Winter: An Update

We have not had a lot of success in keeping bees alive these past winters. We’ve had struggles with nosema, starvation, and weather beyond our control.  Every year we vow to do something different, and we do, but then something else seems to kill them.

This year we were fairly aggressive in keeping the mite population in check as one of our theories was the bees were weaker than they looked going into the winter months.  We also only took 2-3 frames of honey total (from our then 6 hives), so there would be plenty of honey for the winter months.  Finally, we revamped our wind-block system.

In years past, we’ve seen record colds. One year there were too many cold days in a row for the bees to get out for cleansing flights. One year the well-below zero temps didn’t come until mid-February and the weak cluster just couldn’t sustain. So this year, we upgraded our plan of attack:

winterized hives

  • We moved all of the hives together onto a platform.
  • We surrounded the hives with insulation, leaving holes for entering/ventilation.
  • The platform is sitting on bricks, and through the bricks we ran a piece of heating cable. This way, if the temperature of the brick falls below 34 degrees, the cable will kick on and heat up. Brick is a good conductor of heat, so we’re hoping it will produce enough radiant heat to just take the edge off.

Of course, the year we OVER prepare for frigid temperatures, is the year we have an unseasonably warm winter! So in the middle of December, when the temp is usually in the 30’s, it was in the 50’s and the bees were flying like crazy. This is great for hive hygiene, but more flying means less clustering which means the bees are burning more energy. Naturally, then, they’ll eat more honey.  We need those honey stores to last until at least April, May ideally, so we made some giant fondant cakes and put them out near the hives.

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In the fall we started with 4 hives and a nuc. We lost the nuc pretty early on and one of the weaker hives, so we currently have three really strong hives. You can see the entrances to each hive below:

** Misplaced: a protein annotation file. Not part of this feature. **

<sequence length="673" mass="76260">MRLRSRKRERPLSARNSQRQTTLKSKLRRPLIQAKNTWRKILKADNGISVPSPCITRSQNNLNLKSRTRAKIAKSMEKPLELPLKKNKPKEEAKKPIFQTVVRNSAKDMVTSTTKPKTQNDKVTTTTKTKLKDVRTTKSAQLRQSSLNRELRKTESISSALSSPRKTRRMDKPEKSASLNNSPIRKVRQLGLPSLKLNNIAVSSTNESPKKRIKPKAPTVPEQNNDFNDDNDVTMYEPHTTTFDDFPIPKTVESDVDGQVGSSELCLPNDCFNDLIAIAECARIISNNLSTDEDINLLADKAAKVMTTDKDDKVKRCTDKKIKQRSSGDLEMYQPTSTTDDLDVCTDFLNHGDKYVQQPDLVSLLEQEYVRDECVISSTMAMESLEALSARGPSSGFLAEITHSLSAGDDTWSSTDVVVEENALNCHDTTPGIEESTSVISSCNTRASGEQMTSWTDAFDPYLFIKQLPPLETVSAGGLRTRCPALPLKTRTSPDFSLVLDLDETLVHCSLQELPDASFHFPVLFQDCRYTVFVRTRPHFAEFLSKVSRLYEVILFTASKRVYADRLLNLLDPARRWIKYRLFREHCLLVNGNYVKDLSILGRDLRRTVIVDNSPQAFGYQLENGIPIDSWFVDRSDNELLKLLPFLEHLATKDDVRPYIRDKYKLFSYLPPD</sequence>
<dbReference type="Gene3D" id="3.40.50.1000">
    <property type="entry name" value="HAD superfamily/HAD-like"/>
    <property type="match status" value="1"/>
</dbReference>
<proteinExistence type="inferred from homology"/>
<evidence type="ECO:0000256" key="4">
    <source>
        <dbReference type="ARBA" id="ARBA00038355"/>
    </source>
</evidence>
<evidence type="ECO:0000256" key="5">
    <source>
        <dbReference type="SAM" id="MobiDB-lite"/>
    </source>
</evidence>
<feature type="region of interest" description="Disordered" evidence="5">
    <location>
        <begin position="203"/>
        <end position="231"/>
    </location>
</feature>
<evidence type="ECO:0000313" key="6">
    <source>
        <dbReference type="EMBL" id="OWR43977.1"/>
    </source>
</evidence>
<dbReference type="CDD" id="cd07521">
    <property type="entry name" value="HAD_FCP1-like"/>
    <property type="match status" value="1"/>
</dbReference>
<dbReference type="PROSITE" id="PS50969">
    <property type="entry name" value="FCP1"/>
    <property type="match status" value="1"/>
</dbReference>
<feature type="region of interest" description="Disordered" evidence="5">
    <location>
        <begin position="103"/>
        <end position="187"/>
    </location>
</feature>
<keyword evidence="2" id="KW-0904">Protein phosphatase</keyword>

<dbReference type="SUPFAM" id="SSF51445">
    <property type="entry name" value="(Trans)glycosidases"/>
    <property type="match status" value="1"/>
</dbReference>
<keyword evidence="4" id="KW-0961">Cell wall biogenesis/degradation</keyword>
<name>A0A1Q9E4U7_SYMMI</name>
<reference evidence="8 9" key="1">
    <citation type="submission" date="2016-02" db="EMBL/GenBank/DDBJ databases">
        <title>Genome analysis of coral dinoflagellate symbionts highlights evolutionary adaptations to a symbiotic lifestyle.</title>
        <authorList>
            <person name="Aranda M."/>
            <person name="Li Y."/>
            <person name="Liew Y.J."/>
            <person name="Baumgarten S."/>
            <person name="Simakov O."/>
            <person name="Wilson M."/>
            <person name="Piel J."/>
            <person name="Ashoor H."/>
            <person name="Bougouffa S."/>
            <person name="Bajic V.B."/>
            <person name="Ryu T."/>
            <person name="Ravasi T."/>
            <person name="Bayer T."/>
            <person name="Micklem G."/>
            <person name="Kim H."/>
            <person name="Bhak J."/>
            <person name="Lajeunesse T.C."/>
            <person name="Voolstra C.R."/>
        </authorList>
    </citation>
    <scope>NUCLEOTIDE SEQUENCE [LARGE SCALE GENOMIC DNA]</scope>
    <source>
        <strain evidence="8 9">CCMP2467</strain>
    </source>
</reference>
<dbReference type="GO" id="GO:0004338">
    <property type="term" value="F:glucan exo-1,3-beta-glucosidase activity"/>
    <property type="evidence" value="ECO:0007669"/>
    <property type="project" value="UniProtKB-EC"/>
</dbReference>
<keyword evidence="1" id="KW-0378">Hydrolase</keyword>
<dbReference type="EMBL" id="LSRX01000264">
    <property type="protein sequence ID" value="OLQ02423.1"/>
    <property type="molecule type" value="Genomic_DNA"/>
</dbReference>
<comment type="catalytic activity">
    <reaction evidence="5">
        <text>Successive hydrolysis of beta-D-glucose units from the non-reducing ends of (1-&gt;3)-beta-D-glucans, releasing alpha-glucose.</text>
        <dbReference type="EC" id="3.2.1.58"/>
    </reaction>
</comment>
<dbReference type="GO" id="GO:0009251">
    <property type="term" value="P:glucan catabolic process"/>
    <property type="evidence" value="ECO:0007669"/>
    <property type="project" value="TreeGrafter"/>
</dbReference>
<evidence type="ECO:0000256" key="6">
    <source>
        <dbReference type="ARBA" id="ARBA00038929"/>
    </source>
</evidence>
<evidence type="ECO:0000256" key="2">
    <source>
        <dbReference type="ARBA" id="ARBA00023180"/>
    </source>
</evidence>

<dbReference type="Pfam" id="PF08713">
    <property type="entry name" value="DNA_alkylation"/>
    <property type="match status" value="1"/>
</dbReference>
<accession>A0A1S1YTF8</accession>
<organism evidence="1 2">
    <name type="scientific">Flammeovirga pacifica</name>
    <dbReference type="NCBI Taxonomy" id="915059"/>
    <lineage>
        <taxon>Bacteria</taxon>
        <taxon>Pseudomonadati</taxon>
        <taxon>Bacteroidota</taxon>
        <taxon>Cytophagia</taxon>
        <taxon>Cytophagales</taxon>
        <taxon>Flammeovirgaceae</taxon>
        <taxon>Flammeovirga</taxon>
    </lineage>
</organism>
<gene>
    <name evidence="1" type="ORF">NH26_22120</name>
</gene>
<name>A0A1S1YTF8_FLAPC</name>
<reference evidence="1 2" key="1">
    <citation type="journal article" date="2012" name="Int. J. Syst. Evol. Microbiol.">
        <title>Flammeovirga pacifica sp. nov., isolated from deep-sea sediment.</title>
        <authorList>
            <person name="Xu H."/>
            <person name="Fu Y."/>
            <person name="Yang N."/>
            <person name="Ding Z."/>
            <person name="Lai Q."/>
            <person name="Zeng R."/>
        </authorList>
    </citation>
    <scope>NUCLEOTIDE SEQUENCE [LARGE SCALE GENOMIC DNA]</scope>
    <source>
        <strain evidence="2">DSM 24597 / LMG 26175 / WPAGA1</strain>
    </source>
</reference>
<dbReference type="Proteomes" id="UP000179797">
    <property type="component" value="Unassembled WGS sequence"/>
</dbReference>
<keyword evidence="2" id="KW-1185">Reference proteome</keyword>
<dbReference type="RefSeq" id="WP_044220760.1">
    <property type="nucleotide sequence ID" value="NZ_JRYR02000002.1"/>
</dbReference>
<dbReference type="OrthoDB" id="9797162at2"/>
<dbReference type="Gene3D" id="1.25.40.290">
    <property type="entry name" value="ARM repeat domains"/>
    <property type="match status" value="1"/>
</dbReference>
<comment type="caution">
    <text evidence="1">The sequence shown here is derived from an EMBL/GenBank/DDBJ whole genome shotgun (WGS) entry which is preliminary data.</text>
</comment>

winterized hives enterances

Today it’s a balmy 29 degrees and what little snow we have has completely frozen into a hard, slippery ice carpet, if you will. This means that when I went out to feed the chickens and check on the hives, I was able to see evidence of hive cleaning. All those little black dots on the ground are dead bees.

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While you might think this is a bad thing, it’s actually a good sign as it tells us the hives are alive and active. When bees die inside the hive (which happens much more in the winter than summer because they are all cooped up), worker bees toss the bodies out the front door.  Sounds disrepectful, I know, but it used to make our chickens happen when they roamed by the bee hives!

So I will cautiously end this post with a “so far, so good.” As I’ve learned you can never be too careful when wintering bees. Last year we thought it was smooth sailing when we had a living hive in February and then it died out near the end of the month after a cold snap!

Happy Beekeeping!

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